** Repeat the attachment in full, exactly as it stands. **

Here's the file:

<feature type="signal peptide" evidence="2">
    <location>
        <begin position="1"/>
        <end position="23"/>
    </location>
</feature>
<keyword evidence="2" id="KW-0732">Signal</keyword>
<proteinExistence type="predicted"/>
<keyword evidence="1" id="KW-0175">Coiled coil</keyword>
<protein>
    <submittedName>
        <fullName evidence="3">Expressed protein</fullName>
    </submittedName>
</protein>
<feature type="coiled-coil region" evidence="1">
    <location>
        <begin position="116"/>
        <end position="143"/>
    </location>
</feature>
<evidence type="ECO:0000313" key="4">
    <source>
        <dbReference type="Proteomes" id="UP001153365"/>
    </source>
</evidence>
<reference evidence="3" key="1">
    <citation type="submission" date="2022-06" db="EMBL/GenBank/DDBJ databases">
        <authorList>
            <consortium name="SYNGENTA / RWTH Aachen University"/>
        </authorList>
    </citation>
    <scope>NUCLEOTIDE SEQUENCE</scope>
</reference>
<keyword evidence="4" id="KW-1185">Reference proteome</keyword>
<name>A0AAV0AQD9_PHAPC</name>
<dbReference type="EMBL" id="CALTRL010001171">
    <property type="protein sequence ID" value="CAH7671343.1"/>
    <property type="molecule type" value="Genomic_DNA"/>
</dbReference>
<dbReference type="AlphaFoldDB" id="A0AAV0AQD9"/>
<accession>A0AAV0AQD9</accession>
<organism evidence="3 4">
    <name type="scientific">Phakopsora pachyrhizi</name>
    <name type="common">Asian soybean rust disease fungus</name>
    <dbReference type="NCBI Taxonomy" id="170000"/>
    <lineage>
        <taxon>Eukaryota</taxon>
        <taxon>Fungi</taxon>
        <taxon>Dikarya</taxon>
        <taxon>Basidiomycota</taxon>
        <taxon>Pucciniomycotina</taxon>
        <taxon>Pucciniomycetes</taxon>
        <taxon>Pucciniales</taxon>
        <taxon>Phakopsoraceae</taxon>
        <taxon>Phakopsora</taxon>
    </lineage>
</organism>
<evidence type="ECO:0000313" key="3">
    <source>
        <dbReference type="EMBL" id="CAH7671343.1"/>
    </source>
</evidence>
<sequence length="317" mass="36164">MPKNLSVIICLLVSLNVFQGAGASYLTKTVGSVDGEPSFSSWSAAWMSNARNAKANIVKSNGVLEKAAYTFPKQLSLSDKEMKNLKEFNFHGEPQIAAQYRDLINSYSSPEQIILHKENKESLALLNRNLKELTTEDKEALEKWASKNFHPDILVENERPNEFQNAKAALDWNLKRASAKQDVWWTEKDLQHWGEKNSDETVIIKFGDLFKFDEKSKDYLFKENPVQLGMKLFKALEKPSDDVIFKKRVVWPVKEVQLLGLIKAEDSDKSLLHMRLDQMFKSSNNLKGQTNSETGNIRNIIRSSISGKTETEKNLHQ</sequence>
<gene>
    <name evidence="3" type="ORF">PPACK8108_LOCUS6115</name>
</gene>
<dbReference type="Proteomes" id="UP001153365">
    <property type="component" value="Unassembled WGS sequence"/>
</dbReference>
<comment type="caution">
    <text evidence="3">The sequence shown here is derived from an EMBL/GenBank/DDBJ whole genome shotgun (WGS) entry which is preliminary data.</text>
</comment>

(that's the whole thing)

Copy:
<feature type="signal peptide" evidence="2">
    <location>
        <begin position="1"/>
        <end position="23"/>
    </location>
</feature>
<keyword evidence="2" id="KW-0732">Signal</keyword>
<proteinExistence type="predicted"/>
<keyword evidence="1" id="KW-0175">Coiled coil</keyword>
<protein>
    <submittedName>
        <fullName evidence="3">Expressed protein</fullName>
    </submittedName>
</protein>
<feature type="coiled-coil region" evidence="1">
    <location>
        <begin position="116"/>
        <end position="143"/>
    </location>
</feature>
<evidence type="ECO:0000313" key="4">
    <source>
        <dbReference type="Proteomes" id="UP001153365"/>
    </source>
</evidence>
<reference evidence="3" key="1">
    <citation type="submission" date="2022-06" db="EMBL/GenBank/DDBJ databases">
        <authorList>
            <consortium name="SYNGENTA / RWTH Aachen University"/>
        </authorList>
    </citation>
    <scope>NUCLEOTIDE SEQUENCE</scope>
</reference>
<keyword evidence="4" id="KW-1185">Reference proteome</keyword>
<name>A0AAV0AQD9_PHAPC</name>
<dbReference type="EMBL" id="CALTRL010001171">
    <property type="protein sequence ID" value="CAH7671343.1"/>
    <property type="molecule type" value="Genomic_DNA"/>
</dbReference>
<dbReference type="AlphaFoldDB" id="A0AAV0AQD9"/>
<accession>A0AAV0AQD9</accession>
<organism evidence="3 4">
    <name type="scientific">Phakopsora pachyrhizi</name>
    <name type="common">Asian soybean rust disease fungus</name>
    <dbReference type="NCBI Taxonomy" id="170000"/>
    <lineage>
        <taxon>Eukaryota</taxon>
        <taxon>Fungi</taxon>
        <taxon>Dikarya</taxon>
        <taxon>Basidiomycota</taxon>
        <taxon>Pucciniomycotina</taxon>
        <taxon>Pucciniomycetes</taxon>
        <taxon>Pucciniales</taxon>
        <taxon>Phakopsoraceae</taxon>
        <taxon>Phakopsora</taxon>
    </lineage>
</organism>
<evidence type="ECO:0000313" key="3">
    <source>
        <dbReference type="EMBL" id="CAH7671343.1"/>
    </source>
</evidence>
<sequence length="317" mass="36164">MPKNLSVIICLLVSLNVFQGAGASYLTKTVGSVDGEPSFSSWSAAWMSNARNAKANIVKSNGVLEKAAYTFPKQLSLSDKEMKNLKEFNFHGEPQIAAQYRDLINSYSSPEQIILHKENKESLALLNRNLKELTTEDKEALEKWASKNFHPDILVENERPNEFQNAKAALDWNLKRASAKQDVWWTEKDLQHWGEKNSDETVIIKFGDLFKFDEKSKDYLFKENPVQLGMKLFKALEKPSDDVIFKKRVVWPVKEVQLLGLIKAEDSDKSLLHMRLDQMFKSSNNLKGQTNSETGNIRNIIRSSISGKTETEKNLHQ</sequence>
<gene>
    <name evidence="3" type="ORF">PPACK8108_LOCUS6115</name>
</gene>
<dbReference type="Proteomes" id="UP001153365">
    <property type="component" value="Unassembled WGS sequence"/>
</dbReference>
<comment type="caution">
    <text evidence="3">The sequence shown here is derived from an EMBL/GenBank/DDBJ whole genome shotgun (WGS) entry which is preliminary data.</text>
</comment>